Redemption movies offer some of the strongest catharsis in cinema. After watching a character fail, mess up, and bungle all of their chances, they finally grow, step up, and redeem themselves.
All of the doubts we had about them are dispelled in one fell swoop as we're shown that they had what it takes all along.
Then again, maybe not. Perhaps their efforts were all for naught and they couldn't actually accomplish what they set out to do. Or perhaps their redemption would require a cost they aren't willing to pay.
That's the double-edged sword of the redemption arc: we're never sure if characters will truly redeem themselves or not.
There have been a number of fantastic redemption movies over the years. Here are my picks for the best movies about redemption!
10. Casablanca (1942)
Directed by Michael Curtiz
Starring Humphrey Bogart, Ingrid Bergman, Paul Henreid
Drama, Romance, War (1h 42m)
Rick Blaine (played by Humphrey Bogart) is a man who won't put his neck out for anybody. That is, until he comes across the love of his life who slipped away from him so many years ago.
In order to help her and her new husband get to America and escape the Nazis, he will have to do exactly that: put his neck on the line.
While redemption isn't the main point of this film—it's more of a tragic love tale—it still makes for a fantastic redemption arc for a strong and memorable character who is now a legend of classic cinema.
9. Liar Liar (1997)
Directed by Tom Shadyac
Starring Jim Carrey, Maura Tierney, Amanda Donohoe
Comedy, Fantasy (1h 26m)
Who knew Jim Carrey could do both a redemption movie and a comedy classic at the same time?
Liar Liar follows Fletcher Reede (played by Jim Carrey), a lawyer with absolutely no conscience. One day, he's stricken by a curse when a boy's wish magically prevents him from telling a single lie for an entire day.
Over the course of the film, Fletcher realizes the extent of his foul play and tries to rectify his wrongs. His redemption arc even involves mending burned family bridges, making it a true family film.
8. Léon: The Professional (1994)
Directed by Luc Besson
Starring Jean Reno, Gary Oldman, Natalie Portman
Action, Crime, Drama (1h 50m)
Léon: The Professional is a film that moves many to tears, particularly because of the redemption arc on display.
Léon (played by Jean Reno) is a professional hitman and cold-blooded murderer who eliminates enemies of his mob boss. However, when he meets the neglected child next door Mathilda (played by Natalie Portman), his values change.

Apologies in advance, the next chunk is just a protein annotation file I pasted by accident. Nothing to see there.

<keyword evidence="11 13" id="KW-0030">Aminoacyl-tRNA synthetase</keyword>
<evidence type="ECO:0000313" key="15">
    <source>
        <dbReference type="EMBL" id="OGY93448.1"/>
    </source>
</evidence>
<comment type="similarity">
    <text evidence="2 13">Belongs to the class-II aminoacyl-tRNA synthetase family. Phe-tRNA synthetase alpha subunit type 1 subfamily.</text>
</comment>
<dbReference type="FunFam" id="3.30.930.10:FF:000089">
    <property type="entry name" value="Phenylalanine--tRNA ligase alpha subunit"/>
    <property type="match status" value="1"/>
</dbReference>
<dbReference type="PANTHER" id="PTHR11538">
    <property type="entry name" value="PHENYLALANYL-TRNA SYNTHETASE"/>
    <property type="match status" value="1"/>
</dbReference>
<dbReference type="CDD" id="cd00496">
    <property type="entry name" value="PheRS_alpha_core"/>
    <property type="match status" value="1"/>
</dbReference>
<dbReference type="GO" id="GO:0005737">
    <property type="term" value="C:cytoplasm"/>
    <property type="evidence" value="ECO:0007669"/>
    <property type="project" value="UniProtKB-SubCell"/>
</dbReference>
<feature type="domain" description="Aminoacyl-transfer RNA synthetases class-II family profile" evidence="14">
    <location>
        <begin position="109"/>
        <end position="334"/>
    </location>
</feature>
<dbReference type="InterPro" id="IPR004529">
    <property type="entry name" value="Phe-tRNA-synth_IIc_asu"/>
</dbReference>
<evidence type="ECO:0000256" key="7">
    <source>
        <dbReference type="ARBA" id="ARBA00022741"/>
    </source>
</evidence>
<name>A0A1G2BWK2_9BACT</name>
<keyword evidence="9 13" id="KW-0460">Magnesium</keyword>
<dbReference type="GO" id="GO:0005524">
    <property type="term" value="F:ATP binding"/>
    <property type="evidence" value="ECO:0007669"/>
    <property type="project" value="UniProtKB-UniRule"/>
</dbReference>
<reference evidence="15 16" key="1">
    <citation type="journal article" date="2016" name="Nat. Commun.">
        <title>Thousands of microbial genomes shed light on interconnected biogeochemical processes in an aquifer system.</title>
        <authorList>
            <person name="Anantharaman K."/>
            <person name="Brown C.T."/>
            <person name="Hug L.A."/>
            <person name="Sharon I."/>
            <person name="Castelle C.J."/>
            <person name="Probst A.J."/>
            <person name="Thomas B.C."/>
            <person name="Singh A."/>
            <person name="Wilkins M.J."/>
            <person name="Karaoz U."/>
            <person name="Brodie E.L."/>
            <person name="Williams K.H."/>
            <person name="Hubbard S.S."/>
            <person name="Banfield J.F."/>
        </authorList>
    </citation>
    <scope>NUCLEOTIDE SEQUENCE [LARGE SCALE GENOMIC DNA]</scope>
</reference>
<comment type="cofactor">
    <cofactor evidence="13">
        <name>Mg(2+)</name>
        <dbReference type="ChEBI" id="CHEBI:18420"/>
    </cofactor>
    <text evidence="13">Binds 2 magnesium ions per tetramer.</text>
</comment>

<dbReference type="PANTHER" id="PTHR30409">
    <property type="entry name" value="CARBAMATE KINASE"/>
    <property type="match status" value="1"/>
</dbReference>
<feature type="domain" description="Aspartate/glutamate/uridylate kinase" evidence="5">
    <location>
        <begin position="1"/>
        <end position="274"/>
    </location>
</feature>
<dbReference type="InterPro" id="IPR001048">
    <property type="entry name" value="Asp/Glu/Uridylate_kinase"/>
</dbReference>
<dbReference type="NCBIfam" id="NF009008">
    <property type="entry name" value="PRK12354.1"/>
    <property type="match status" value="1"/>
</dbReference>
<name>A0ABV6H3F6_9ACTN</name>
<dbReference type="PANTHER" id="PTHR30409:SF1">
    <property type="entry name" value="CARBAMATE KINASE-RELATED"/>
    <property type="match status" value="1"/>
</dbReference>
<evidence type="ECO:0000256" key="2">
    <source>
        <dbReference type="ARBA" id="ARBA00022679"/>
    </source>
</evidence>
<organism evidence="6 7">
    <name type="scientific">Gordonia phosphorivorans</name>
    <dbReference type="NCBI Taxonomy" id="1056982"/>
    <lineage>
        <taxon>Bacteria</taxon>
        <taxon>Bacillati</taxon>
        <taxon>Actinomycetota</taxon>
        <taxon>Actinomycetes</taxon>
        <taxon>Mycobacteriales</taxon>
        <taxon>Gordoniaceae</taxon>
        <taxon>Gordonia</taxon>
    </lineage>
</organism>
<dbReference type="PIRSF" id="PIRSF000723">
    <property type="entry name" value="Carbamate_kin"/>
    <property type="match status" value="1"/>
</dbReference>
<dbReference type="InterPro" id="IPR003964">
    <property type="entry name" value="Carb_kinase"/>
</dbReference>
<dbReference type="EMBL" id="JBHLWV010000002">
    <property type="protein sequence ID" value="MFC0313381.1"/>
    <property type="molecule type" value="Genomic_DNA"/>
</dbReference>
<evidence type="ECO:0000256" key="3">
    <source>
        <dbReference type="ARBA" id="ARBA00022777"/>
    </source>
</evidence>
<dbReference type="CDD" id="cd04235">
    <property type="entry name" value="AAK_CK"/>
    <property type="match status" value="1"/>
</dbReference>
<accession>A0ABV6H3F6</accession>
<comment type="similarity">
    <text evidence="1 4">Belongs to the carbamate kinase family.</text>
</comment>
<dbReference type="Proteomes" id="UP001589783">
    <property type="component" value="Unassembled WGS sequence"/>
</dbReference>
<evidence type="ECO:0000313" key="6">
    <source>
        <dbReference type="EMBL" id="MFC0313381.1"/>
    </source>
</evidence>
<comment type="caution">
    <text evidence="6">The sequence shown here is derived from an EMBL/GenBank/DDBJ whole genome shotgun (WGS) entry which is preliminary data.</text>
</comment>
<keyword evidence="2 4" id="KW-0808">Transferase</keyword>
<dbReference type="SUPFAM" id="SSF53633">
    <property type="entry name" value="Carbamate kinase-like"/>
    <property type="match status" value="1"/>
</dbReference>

He takes her in to protect her from the cops that killed her family and will stop at nothing to keep her safe. It's a revenge flick on the surface, but one of the best movies about redemption deep down.
7. The Wrestler (2008)
Directed by Darren Aronofsky
Starring Mickey Rourke, Marisa Tomei, Evan Rachel Wood
Drama, Sport (1h 49m)
Darren Aronofsky might have a knack for reviving people's careers. He most recently did it for Brendan Fraser with The Whale (2022), but he also did it for Mickey Rourke with The Wrestler.
The Wrestler looks at the debilitating effects of professional wrestling. Mickey Rourke plays Robin Ramzinski, an aging wrestler who loses the limelight to newer and younger performers.
Lost in a world that doesn't care for him, Robin tries his hardest to rebuild the relationships he's ruined over the course of his illustrious career—but it's an uphill battle.
6. Crazy Heart (2009)
Directed by Scott Cooper
Starring Jeff Bridges, Maggie Gyllenhaal, Colin Farrell
Drama, Music, Romance (1h 52m)
Jeff Bridges delivered one of his all-time best performances in Crazy Heart, a film that earned him an Oscar for his efforts.
The story of Crazy Heart follows Otis "Bad" Blake (played by Jeff Bridges), an alcoholic country singer who's looking to end his career with a big bang.
However, when he meets a woman named Jean Craddock (played by Maggie Gyllenhaal), he realizes that he must get back on track if he ever wants to have a normal life again.
5. The Fighter (2010)